Of course, the United States also saw the danger to its own position in the Middle East when its bloc of allies among the Gulf dictatorships were now squabbling and threatening each other. It is clear that the Biden Administration wishes to force Iran to the negotiating table and force it to cease its nuclear programme under even more restrictions than the Obama nuclear deal of 2015. To achieve this, Biden needs all of his allies in the Middle East to be unified under American direction.
It is also clear that the Biden regime seeks to impose an end to the Yemeni war on its terms, to meet its geopolitical and economic interests. Professor Isa Blumi, author of Destroying Yemen: What Chaos in Arabia Tells Us about the World, said in a recent interview with award winning journalist Aaron Maté of the Grayzone, that the United States and its allies would like to get their hands on the huge natural resources of Yemen.
According to the US Energy Information Administration, the oil reserves of Yemen amount to 3 billion barrels and its gas reserves amount to 6.9 trillion cubic feet.
The United States and Saudi Arabia also see Yemen’s strategic location as a means of bypassing the choke point that is the Strait of Hormuz. Saudi Arabia has built several pipelines that bypass the Strait of Hormuz which take oil to the Red Sea, which can then be shipped to China and other important Asian markets.
However, the Bab El-Mandeb Strait is a narrow choke point. It is located between Yemen, Djibouti, and Eritrea, and it connects the Red Sea with the Gulf of Aden and the Arabian Sea.
We shouldn’t forget that the Trump regime’s recent classification of the Houthis as a terrorist organisation came after Ansar Allah forces attacked Saudi oil tankers in the Red Sea.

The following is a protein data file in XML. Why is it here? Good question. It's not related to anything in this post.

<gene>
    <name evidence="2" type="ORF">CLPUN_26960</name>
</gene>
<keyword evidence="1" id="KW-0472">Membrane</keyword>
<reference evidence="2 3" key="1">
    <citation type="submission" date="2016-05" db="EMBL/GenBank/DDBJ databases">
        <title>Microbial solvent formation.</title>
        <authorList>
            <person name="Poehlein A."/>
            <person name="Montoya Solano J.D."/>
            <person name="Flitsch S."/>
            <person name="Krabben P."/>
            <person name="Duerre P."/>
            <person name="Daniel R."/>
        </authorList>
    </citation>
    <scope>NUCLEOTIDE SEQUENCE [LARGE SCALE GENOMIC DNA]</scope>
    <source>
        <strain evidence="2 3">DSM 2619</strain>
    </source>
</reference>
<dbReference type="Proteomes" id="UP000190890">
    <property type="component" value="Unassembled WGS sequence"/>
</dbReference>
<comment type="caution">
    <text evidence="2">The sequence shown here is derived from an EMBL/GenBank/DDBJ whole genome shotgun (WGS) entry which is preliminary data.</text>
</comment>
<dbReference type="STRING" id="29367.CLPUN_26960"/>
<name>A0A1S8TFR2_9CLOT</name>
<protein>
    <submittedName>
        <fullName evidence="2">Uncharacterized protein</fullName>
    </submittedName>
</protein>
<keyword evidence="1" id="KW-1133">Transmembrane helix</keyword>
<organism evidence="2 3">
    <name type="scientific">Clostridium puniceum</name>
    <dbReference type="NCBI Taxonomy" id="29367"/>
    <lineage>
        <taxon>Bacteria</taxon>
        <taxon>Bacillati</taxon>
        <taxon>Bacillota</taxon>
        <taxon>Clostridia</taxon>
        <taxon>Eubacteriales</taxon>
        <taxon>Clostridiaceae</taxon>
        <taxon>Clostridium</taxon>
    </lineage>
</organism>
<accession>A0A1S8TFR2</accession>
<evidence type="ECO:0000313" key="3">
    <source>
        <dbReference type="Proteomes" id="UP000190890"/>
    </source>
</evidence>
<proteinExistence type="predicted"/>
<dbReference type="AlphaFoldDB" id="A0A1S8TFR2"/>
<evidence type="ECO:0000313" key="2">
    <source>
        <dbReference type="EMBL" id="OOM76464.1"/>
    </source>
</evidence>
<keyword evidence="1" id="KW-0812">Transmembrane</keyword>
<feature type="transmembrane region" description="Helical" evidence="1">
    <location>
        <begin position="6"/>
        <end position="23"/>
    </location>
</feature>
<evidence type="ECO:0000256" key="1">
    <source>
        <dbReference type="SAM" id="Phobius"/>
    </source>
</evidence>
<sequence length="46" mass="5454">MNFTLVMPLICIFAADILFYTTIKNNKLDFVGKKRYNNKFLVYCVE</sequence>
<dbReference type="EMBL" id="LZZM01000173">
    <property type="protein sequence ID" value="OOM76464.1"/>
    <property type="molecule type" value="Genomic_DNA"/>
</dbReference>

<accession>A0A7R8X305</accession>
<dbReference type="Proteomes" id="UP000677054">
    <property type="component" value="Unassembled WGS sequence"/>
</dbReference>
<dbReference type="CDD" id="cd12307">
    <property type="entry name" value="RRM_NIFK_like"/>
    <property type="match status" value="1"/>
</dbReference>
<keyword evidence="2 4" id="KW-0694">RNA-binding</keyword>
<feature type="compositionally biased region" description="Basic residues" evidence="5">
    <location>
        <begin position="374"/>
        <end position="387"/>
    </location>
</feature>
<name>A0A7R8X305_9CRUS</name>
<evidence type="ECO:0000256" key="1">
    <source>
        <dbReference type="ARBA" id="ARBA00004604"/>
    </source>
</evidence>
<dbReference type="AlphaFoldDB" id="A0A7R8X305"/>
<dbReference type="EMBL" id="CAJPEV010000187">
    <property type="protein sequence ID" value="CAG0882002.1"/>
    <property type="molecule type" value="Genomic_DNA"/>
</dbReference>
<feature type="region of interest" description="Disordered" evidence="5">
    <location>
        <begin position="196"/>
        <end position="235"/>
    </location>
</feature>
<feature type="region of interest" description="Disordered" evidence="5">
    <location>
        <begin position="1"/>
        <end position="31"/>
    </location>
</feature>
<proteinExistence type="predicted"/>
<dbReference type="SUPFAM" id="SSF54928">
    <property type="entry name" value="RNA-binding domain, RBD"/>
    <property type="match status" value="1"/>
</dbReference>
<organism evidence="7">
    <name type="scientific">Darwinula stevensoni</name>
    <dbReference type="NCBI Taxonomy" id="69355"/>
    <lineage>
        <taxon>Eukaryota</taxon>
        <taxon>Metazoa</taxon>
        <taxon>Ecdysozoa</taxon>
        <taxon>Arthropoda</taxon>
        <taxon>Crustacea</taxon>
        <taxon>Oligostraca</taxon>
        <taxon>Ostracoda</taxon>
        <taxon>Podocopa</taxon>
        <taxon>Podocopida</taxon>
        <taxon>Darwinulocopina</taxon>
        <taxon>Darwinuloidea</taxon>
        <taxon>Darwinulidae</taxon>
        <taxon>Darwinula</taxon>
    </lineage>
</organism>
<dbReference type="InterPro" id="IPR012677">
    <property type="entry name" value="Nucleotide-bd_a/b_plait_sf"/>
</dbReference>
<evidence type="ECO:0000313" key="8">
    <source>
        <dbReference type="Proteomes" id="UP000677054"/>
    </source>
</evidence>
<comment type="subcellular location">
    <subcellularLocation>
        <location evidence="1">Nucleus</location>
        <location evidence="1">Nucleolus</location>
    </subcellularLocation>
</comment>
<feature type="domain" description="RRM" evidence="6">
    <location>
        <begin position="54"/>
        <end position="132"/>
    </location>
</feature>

Besides the oil and gas angle, the United States and the Gulf dictatorships are also fully aware of the vast mineral resources of Yemen which include gold, silver, copper, zinc, cobalt and nickel.
According to the World Atlas, Yemen has large industrial mineral deposits of limestone, magnesite, scoria, sandstone, gypsum, marble, perlite, dolomite, feldspar, and Celestine. Yemen also contains the most fertile land in the Arabian peninsula, which contrasts sharply with Saudi Arabia, which is heavily dependent on food imports for its growing population.
Over the next period the United States and its allies, both in Europe and the Middle East, will seek to exert huge pressure upon the Houthis to come to the negotiating table to bring the conflict to an end. Let us be very clear that this so-called peace initiative will be on American terms. The American Empire will not countenance any peace deal that is favourable to the Houthi resistance.
It remains to be seen if the Houthis together with the separatist forces in the south of the country, the Southern Transitional Council, will capitulate to the demands of American imperialism and stand their forces down.
Leon Tressell is a geo-political historian who has written extensively about the new Cold War between the US and Russia/China as well as the persecution of whistle blowers such as Julian Assange and Chelsea Manning.